Stress is one of the most common headache and migraine triggers. Some simple relaxation techniques may help to alleviate pain.
Tension or stress-related headaches are a product of muscle tension, particularly in the neck and jaw. People may experience a tightening in the head, neck and skull muscles.
“Patients who feel the onset of an attack should immediately remove themselves from the triggers and situations that seem to be triggering their headaches or migraines, and take some time out to relax,” says Dr Elliot Shevel, Maxillo-Facial and Oral Surgeon, and medical director at The Headache Clinic.
Taking a hot bath with a few drops of lavender oil in the water, sipping camomile tea or doing some simple breathing exercises or meditation may alleviate the pain. Even simply lying down in a room with dim lighting and one’s eyes closed can be enormously helpful.
When to seek help
It is time to seek professional help when headaches are frequent or if they are severe enough to undermine one’s functioning at home or productivity at work or to stop one from going to work or participating in other activities. Relying on prescription medicines can be counter-productive as medications often cause or aggravate headaches when overused.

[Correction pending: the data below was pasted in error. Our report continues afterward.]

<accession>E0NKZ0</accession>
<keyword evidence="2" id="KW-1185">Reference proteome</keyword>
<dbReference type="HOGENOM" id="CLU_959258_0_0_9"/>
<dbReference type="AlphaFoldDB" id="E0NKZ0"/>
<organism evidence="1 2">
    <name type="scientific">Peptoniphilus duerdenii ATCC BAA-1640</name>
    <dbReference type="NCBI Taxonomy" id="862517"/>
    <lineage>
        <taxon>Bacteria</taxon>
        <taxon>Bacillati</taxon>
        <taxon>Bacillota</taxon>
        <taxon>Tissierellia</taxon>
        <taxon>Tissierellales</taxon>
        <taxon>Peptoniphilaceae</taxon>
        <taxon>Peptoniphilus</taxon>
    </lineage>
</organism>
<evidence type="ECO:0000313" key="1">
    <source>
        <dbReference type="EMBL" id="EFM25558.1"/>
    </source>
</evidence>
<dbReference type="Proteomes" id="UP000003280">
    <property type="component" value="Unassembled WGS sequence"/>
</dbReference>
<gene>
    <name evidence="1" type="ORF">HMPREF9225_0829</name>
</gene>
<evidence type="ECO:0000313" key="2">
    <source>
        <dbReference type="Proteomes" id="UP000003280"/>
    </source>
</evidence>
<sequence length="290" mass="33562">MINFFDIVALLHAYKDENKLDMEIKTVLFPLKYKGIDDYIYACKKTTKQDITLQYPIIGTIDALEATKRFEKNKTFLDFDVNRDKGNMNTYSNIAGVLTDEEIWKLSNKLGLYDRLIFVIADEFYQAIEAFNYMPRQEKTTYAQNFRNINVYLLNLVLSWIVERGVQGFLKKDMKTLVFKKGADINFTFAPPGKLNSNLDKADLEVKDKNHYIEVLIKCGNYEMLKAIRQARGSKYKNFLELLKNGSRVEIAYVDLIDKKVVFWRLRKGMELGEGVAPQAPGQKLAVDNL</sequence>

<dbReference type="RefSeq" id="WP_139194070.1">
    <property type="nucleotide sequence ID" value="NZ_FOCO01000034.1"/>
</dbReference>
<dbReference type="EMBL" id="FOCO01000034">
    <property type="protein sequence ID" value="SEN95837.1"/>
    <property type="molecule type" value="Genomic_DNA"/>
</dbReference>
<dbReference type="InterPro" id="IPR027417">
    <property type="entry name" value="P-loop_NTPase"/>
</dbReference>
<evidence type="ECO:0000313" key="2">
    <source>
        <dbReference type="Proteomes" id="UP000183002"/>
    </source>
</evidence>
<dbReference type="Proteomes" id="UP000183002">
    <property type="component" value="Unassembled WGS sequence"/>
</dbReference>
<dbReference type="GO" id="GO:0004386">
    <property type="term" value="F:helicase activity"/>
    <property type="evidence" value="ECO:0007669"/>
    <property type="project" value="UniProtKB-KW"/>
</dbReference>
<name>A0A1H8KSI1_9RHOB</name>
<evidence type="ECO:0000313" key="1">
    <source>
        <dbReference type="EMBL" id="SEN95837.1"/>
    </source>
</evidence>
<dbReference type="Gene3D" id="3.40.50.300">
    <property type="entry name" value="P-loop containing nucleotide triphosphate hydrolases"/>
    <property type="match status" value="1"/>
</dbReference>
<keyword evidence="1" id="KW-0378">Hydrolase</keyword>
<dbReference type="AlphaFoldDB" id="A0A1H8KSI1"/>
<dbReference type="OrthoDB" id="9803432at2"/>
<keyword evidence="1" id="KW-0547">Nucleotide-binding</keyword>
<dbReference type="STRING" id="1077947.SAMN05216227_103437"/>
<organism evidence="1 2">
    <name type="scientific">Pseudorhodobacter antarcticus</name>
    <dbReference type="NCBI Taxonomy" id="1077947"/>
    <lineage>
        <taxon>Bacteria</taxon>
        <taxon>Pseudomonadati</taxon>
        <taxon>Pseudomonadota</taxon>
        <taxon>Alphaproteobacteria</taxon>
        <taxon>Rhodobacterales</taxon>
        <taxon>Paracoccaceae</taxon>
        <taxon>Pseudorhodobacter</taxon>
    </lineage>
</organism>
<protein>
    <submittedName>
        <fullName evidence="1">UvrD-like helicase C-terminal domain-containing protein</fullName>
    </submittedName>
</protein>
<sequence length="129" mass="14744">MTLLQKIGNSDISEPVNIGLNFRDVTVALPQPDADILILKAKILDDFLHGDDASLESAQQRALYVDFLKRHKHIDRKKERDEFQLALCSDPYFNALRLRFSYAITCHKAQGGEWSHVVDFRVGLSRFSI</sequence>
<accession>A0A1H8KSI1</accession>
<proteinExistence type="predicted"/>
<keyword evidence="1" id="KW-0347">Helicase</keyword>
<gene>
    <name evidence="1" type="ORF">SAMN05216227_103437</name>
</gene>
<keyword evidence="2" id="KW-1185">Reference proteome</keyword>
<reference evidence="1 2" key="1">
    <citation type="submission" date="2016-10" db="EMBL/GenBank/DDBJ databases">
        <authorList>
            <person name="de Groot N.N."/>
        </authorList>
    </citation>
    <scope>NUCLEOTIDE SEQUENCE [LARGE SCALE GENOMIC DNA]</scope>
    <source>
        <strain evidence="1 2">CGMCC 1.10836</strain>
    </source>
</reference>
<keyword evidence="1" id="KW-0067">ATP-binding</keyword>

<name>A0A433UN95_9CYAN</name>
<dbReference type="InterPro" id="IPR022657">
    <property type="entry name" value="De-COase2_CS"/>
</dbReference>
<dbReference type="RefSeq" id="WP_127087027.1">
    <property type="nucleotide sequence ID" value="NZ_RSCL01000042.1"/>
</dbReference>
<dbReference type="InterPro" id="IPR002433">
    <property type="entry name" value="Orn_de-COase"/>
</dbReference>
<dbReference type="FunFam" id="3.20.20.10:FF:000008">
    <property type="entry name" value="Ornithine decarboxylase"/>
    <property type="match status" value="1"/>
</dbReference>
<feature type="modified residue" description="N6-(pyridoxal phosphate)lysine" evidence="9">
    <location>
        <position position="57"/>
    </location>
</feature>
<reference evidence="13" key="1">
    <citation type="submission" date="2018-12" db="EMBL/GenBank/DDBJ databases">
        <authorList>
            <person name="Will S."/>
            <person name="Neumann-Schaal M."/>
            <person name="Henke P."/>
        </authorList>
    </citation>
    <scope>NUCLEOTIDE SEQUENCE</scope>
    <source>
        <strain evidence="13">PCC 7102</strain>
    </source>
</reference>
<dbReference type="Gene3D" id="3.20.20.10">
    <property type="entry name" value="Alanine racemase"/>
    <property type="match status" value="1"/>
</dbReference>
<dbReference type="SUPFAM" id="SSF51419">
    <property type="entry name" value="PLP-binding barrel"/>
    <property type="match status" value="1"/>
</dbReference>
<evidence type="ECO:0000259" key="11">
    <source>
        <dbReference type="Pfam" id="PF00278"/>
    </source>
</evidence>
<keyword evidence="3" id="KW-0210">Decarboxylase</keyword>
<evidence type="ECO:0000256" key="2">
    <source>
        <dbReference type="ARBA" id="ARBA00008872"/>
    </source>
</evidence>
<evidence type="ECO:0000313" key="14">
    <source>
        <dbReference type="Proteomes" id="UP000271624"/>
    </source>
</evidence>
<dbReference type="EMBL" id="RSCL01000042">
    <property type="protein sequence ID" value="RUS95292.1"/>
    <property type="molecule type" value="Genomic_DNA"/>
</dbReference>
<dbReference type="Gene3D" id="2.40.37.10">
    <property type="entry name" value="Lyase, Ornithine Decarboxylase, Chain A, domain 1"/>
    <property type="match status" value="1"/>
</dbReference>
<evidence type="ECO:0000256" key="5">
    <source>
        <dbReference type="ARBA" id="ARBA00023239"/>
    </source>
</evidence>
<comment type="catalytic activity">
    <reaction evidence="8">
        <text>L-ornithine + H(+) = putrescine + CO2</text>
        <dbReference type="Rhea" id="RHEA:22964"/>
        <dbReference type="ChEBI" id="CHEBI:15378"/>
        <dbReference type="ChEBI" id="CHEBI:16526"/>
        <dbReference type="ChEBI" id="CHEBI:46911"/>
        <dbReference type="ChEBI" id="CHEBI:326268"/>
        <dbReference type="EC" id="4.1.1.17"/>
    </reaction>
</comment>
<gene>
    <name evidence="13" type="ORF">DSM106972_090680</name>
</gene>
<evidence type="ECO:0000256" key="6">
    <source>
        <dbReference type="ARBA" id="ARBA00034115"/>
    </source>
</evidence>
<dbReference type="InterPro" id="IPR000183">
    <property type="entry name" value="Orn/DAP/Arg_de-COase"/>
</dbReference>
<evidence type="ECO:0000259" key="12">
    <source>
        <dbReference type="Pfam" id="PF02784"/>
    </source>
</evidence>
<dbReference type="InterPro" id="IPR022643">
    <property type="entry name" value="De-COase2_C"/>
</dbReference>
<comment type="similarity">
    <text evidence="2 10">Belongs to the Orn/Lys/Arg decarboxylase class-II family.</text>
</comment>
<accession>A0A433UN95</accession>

A multidisciplinary investigation into the cause of the headache that covers all the physical structures that cause the pain as well as conditions associated with headaches (such as depression) is the approach most likely to ensure effective prevention of further headaches. A range of therapies is available once the type and cause of a headache is diagnosed.
"Headaches are biological disorders that are often neurological, vascular or muscular in origin. An effective treatment regime will focus on treating the underlying cause of the pain rather than its symptoms," says Shevel.
“Stress is a part of life that cannot always be avoided, so headache and migraine sufferers should try to get at the root of their problem rather than allowing their condition to undermine their day-to-day functioning and quality of life.”
- Information supplied by the Headache Clinic.
Part I: Festive season rush triggers headaches
Part II: Holiday time, headache time
Part III: Managing summer headache risks